Title

Methodology in behavioral and psychosocial cancer research. Conceptualizing disease impact and treatment outcomes

UMMS Affiliation

Department of Quantitative Health Sciences

Date

5-15-1984

Document Type

Article

Medical Subject Headings

Activities of Daily Living; Attitude to Health; Disease; Health Status Indicators; Humans; Mental Health; Neoplasms; Psychiatric Status Rating Scales; *Quality of Life; Role; Sociometric Techniques

Disciplines

Biostatistics | Epidemiology | Health Services Research

Abstract

The focus of assessment of disease impact is moving beyond survival and biomedical outcomes to include a comprehensive set of health status and quality of life concepts. We have discussed four socially relevant concepts that can be thought of as dimensions of health status or well being: physiologic status, personal (physical) functioning, mental health, and social well-being. Quality of life was also discussed briefly as a very global concept encompassing these health status dimensions and a broader set of concepts including finances, housing, and employment. Five categories of measures based on manifest content were also discussed, including measures of disease/diagnostic status, personal functioning, mental health, general health perceptions, and social/role functioning. The physiologic dimension of health is very heterogeneous and includes many concepts and measures that vary largely independently of each other and that differ in terms of their impact on the other dimensions of health status. The physical, mental, and social dimensions of health and well-being also can be measured many different ways, and each can be broken down into distinct concepts that may vary in importance from one study to another. Of these three concepts, social well-being is the most heterogeneous. To assist investigators searching for valid measures of specific health status and quality of life concepts, we recommended formal estimations of measurement models. A preliminary model of 15 health status measures was presented to illustrate the usefulness of such a model.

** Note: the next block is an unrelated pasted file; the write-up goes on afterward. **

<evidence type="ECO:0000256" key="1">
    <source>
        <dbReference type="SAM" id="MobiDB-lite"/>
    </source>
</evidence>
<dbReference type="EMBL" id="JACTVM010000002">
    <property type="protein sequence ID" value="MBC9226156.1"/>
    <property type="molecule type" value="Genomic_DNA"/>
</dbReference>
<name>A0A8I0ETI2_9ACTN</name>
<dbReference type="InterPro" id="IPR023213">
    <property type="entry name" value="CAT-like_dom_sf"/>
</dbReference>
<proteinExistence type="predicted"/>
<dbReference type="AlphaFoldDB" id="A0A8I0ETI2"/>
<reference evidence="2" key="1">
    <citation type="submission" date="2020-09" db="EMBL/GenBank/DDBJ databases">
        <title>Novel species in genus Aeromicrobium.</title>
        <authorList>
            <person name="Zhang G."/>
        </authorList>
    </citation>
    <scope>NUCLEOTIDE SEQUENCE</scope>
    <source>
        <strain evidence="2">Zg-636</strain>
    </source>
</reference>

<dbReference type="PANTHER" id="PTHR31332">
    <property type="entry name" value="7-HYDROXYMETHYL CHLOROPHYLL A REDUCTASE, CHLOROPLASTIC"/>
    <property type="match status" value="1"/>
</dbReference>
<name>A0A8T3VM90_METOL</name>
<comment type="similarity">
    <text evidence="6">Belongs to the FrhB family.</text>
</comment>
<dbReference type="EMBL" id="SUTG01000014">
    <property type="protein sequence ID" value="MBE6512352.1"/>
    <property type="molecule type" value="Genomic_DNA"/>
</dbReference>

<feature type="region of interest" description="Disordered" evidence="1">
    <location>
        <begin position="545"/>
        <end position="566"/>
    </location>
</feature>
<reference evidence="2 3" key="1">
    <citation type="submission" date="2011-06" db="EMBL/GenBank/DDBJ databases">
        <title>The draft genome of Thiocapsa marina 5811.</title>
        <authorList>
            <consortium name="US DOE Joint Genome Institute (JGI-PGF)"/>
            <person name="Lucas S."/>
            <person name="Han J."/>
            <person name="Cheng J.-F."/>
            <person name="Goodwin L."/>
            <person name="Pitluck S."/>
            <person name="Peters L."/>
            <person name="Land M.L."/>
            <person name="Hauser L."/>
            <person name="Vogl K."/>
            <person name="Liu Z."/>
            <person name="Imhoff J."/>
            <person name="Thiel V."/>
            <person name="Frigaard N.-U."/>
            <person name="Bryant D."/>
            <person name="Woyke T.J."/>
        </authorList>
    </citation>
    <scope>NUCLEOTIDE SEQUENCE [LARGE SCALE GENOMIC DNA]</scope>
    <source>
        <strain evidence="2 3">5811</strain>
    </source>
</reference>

Rights and Permissions

Citation: Cancer. 1984 May 15;53(10 Suppl):2316-26.

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